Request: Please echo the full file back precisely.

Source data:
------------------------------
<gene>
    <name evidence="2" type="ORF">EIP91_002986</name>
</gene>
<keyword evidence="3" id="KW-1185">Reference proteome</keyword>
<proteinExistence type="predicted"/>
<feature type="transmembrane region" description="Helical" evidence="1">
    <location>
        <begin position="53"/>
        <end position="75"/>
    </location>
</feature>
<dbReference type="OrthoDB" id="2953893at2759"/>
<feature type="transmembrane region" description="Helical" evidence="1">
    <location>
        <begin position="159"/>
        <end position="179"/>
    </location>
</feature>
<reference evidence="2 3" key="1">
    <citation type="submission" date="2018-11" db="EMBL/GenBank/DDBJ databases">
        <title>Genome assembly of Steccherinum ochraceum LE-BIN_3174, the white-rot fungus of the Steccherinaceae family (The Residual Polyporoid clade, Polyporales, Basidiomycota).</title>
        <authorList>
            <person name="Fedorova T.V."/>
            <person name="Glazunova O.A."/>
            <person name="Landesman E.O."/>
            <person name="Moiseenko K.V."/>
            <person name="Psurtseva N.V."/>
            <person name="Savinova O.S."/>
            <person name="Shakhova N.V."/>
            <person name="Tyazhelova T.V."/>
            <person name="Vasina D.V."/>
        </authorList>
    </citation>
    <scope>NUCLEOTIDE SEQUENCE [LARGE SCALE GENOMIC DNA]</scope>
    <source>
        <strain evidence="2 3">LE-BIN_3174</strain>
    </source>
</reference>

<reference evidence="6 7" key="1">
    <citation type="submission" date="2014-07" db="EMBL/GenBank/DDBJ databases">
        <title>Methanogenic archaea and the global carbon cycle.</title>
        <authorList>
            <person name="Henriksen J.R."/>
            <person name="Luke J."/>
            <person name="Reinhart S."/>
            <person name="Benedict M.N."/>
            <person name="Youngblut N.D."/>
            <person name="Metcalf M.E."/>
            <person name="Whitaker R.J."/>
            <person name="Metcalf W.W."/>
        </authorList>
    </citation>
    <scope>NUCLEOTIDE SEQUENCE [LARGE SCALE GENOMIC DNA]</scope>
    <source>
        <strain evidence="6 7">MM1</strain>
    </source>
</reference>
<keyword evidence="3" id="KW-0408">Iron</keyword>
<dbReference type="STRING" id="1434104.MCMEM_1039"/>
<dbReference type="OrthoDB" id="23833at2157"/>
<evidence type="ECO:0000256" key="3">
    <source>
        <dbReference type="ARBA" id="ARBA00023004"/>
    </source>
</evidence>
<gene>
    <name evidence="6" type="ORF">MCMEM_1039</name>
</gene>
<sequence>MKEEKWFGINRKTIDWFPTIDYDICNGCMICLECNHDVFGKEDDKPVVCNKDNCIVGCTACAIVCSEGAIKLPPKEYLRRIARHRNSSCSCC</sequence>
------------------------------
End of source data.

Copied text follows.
<gene>
    <name evidence="2" type="ORF">EIP91_002986</name>
</gene>
<keyword evidence="3" id="KW-1185">Reference proteome</keyword>
<proteinExistence type="predicted"/>
<feature type="transmembrane region" description="Helical" evidence="1">
    <location>
        <begin position="53"/>
        <end position="75"/>
    </location>
</feature>
<dbReference type="OrthoDB" id="2953893at2759"/>
<feature type="transmembrane region" description="Helical" evidence="1">
    <location>
        <begin position="159"/>
        <end position="179"/>
    </location>
</feature>
<reference evidence="2 3" key="1">
    <citation type="submission" date="2018-11" db="EMBL/GenBank/DDBJ databases">
        <title>Genome assembly of Steccherinum ochraceum LE-BIN_3174, the white-rot fungus of the Steccherinaceae family (The Residual Polyporoid clade, Polyporales, Basidiomycota).</title>
        <authorList>
            <person name="Fedorova T.V."/>
            <person name="Glazunova O.A."/>
            <person name="Landesman E.O."/>
            <person name="Moiseenko K.V."/>
            <person name="Psurtseva N.V."/>
            <person name="Savinova O.S."/>
            <person name="Shakhova N.V."/>
            <person name="Tyazhelova T.V."/>
            <person name="Vasina D.V."/>
        </authorList>
    </citation>
    <scope>NUCLEOTIDE SEQUENCE [LARGE SCALE GENOMIC DNA]</scope>
    <source>
        <strain evidence="2 3">LE-BIN_3174</strain>
    </source>
</reference>

<reference evidence="6 7" key="1">
    <citation type="submission" date="2014-07" db="EMBL/GenBank/DDBJ databases">
        <title>Methanogenic archaea and the global carbon cycle.</title>
        <authorList>
            <person name="Henriksen J.R."/>
            <person name="Luke J."/>
            <person name="Reinhart S."/>
            <person name="Benedict M.N."/>
            <person name="Youngblut N.D."/>
            <person name="Metcalf M.E."/>
            <person name="Whitaker R.J."/>
            <person name="Metcalf W.W."/>
        </authorList>
    </citation>
    <scope>NUCLEOTIDE SEQUENCE [LARGE SCALE GENOMIC DNA]</scope>
    <source>
        <strain evidence="6 7">MM1</strain>
    </source>
</reference>
<keyword evidence="3" id="KW-0408">Iron</keyword>
<dbReference type="STRING" id="1434104.MCMEM_1039"/>
<dbReference type="OrthoDB" id="23833at2157"/>
<evidence type="ECO:0000256" key="3">
    <source>
        <dbReference type="ARBA" id="ARBA00023004"/>
    </source>
</evidence>
<gene>
    <name evidence="6" type="ORF">MCMEM_1039</name>
</gene>
<sequence>MKEEKWFGINRKTIDWFPTIDYDICNGCMICLECNHDVFGKEDDKPVVCNKDNCIVGCTACAIVCSEGAIKLPPKEYLRRIARHRNSSCSCC</sequence>